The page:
Saturday, January 09, 2016

Doodle celebra 41º Aniversário de Monarch Butterfly Biosphere Reserve






Google Doodle 41º Aniversário Descoberta da 
Montanha das Borboletas
Doodler: Kevin Laughlin

O motor de busca Google apresenta na sua página de entrada de países como Estados Unidos, Peru, Argentina, França, entre outros) um Doodle criado por  Kevin Laughlin para celebrar o 41º aniversário da descoberta da Montanha das Borboletas, no México, pelos ambientalistas Ken Brugger and Catalina Traile. Os países em que o Doodle é exibido traçam o percurso da borboleta monarca.




Monarch Butterfly Biosphere Reserve (Mexico)
créditos: Carlos Gottfried

Em 1975, depois de uma longa pesquisa de décadas que envolveu milhares de voluntários que atravessaram um continente inteiro, Ken Brugger e Catalina Trail descobriram um dos mais belos mistérios da natureza: o lugar hibernação da borboleta monarca. 

Conduzido por uma equipe de geólogos canadianos sob Fred Urquhart, o casal seguiu pistas deixadas por borboletas marcadas que se  desviaram ou caíram na suas viagens migratórias rumo ao sul.




Monarch Butterfly Biosphere Reserve (Mexico)
créditos: Carlos Gottfried

A cena, em que milhões de borboletas-monarca se agarram às árvores Oyamel na Montanha Sierra Madre, México, teria sido esmagadora. 

"Elas rodavam pelo ar como folhas de outono", disse Urquhart depois de ter visto pela primeira vez, "tapetando o chão em suas miríades de fogo na encosta da montanha mexicana."

A reserva ecologista Monarch Butterfly Biosphere Reserve (Mexico) faz parte de Unesco World Heritage desde 2008.







One of the natural world's most fascinating mysteries, the Mountain of Butterflies, celebrates its 41st anniversary today, the 9th January with a Doodle. Google presents Doodle created by the artitst Kevin Laughlin. The discovery has been celebrated today by a Google Doodle on the search engine's homepage.
The Doodle leads to a search for what is the mountain of butterfliesThe Doodle has a limited reach, only posted on Google homepages for the U.S., Mexico, parts of South America and Europe, along with a few other countries, including Kenya, Malaysia, Japan and Iceland, following the trail of the migratory journeys south of the monarch butterfly.
The discovery of the overwintering place of the graceful monarch butterfly had taken several decades of searching by thousands of volunteers.



Oyamel tree
In 1975, after a decades long search that involved thousands of volunteers and spanned an entire continent, Ken Brugger and Catalina Trail unlocked one of nature’s most beautiful mysteries: the overwintering place of the monarch butterfly. Ken Brugger and Catalina Trail's determination helped the team led by the Canadian Fred Urquhart find the answers they had been looking for.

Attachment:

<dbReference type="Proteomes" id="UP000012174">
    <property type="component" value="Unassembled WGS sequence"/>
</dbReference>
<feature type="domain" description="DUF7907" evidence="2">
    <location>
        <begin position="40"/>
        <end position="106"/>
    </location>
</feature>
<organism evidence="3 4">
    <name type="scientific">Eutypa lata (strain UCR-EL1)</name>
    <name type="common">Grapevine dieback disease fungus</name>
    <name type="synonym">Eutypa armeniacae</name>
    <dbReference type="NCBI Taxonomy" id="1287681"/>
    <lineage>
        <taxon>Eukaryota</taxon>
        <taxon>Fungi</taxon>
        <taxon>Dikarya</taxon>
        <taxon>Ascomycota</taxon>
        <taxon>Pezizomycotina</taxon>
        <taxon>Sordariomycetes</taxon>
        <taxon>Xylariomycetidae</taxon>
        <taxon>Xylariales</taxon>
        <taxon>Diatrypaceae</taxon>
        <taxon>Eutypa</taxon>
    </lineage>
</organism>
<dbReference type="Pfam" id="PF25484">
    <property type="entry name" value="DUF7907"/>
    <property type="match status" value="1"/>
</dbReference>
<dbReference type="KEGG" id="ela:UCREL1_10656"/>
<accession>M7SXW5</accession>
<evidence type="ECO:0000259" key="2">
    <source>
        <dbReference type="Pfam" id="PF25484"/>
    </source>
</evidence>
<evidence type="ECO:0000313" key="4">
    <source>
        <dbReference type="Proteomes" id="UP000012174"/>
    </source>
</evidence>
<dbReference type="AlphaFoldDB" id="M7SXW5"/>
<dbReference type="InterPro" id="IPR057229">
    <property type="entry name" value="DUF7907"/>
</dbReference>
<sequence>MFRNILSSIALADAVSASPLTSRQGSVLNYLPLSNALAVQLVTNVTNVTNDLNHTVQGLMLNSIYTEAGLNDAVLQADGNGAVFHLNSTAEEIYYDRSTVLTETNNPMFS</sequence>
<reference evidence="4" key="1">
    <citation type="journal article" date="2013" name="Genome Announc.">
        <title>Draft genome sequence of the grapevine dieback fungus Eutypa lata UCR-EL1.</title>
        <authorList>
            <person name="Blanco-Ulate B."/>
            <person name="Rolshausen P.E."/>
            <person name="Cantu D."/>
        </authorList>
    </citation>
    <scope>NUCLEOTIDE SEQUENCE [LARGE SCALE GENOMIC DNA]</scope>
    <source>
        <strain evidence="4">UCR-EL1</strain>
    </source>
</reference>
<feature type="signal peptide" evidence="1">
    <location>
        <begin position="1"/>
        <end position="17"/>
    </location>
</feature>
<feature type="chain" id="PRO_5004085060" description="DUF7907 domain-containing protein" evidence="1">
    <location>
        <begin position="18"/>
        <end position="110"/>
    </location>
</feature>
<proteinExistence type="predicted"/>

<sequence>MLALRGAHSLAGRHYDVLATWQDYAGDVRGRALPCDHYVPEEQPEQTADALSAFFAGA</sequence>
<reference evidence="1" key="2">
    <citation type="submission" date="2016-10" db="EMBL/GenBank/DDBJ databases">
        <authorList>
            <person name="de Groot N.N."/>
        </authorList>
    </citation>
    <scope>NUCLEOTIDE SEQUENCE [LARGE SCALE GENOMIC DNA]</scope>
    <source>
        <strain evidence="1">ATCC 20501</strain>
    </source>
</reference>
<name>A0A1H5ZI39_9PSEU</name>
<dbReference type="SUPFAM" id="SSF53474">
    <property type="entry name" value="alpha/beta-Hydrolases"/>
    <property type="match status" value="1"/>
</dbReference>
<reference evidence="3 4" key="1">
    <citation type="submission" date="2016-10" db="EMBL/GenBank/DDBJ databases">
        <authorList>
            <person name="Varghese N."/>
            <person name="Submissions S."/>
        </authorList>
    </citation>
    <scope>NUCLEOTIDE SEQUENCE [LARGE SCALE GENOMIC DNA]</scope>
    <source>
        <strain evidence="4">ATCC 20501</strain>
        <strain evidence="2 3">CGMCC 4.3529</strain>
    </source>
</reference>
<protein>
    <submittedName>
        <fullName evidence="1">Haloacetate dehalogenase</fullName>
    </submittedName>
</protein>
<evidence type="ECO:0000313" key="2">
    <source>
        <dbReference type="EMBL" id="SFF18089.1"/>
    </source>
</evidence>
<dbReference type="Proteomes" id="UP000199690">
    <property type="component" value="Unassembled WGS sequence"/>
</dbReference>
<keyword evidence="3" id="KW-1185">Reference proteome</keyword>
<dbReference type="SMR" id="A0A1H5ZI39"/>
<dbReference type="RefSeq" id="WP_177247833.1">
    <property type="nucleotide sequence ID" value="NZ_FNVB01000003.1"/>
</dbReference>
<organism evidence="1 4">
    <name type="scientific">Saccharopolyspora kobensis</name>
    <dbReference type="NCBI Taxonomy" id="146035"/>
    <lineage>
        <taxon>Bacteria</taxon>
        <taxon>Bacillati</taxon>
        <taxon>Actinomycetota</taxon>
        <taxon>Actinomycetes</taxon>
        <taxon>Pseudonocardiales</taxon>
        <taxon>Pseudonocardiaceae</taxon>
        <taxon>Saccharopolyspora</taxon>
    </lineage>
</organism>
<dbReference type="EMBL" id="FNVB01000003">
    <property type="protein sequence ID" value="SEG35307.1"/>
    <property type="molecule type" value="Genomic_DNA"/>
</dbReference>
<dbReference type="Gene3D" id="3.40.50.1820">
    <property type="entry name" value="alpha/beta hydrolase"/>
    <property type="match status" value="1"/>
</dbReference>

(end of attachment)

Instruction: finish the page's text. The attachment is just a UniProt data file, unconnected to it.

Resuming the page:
The couple followed clues left by tagged butterflies that had strayed or fallen on their migratory journeys south. The butterflies attach themselves to oyamel trees in the Sierra Madre Mountains, in eastern Mexico.

The monarch butterfly is under threat due to climate change and deforestation in the country, where the species migrates to from the the US and Canada in winter.





The scene, in which millions of monarchs cling to oyamel trees in Mexico’s eastern most Sierra Madre Mountains, would have been overwhelming. “They swirled through the air like autumn leaves,” said Urquhart after his first visit, “carpet[ing] the ground in their flaming myriads on the Mexican mountainside.”

Artist Kevin Laughlin recognizes the 41st anniversary of an incredible discovery and the singularly awesome beauty of the monarch butterfly.

The Monarch Butterfly Biosphere Reserve (Mexico) is a Unesco World Heritage site




Monarch Butterfly Biosphere Reserve (Mexico)
créditos: Lincoln P. Brower

The 56,259 ha biosphere lies within rugged forested mountains about 100 km northwest of Mexico City. 

Every autumn, millions, perhaps a billion, butterflies from wide areas of North America return to the site and cluster on small areas of the forest reserve, colouring its trees orange and literally bending their branches under their collective weight. 



Monarch Butterfly Biosphere Reserve (Mexico)
créditos: Carlos Gottfried

In the spring, these butterflies begin an 8 month migration that takes them all the way to Eastern Canada and back, during which time four successive generations are born and die. How they find their way back to their overwintering site remains a mystery.

Discover more here

Geração 'green'

09.01.2016

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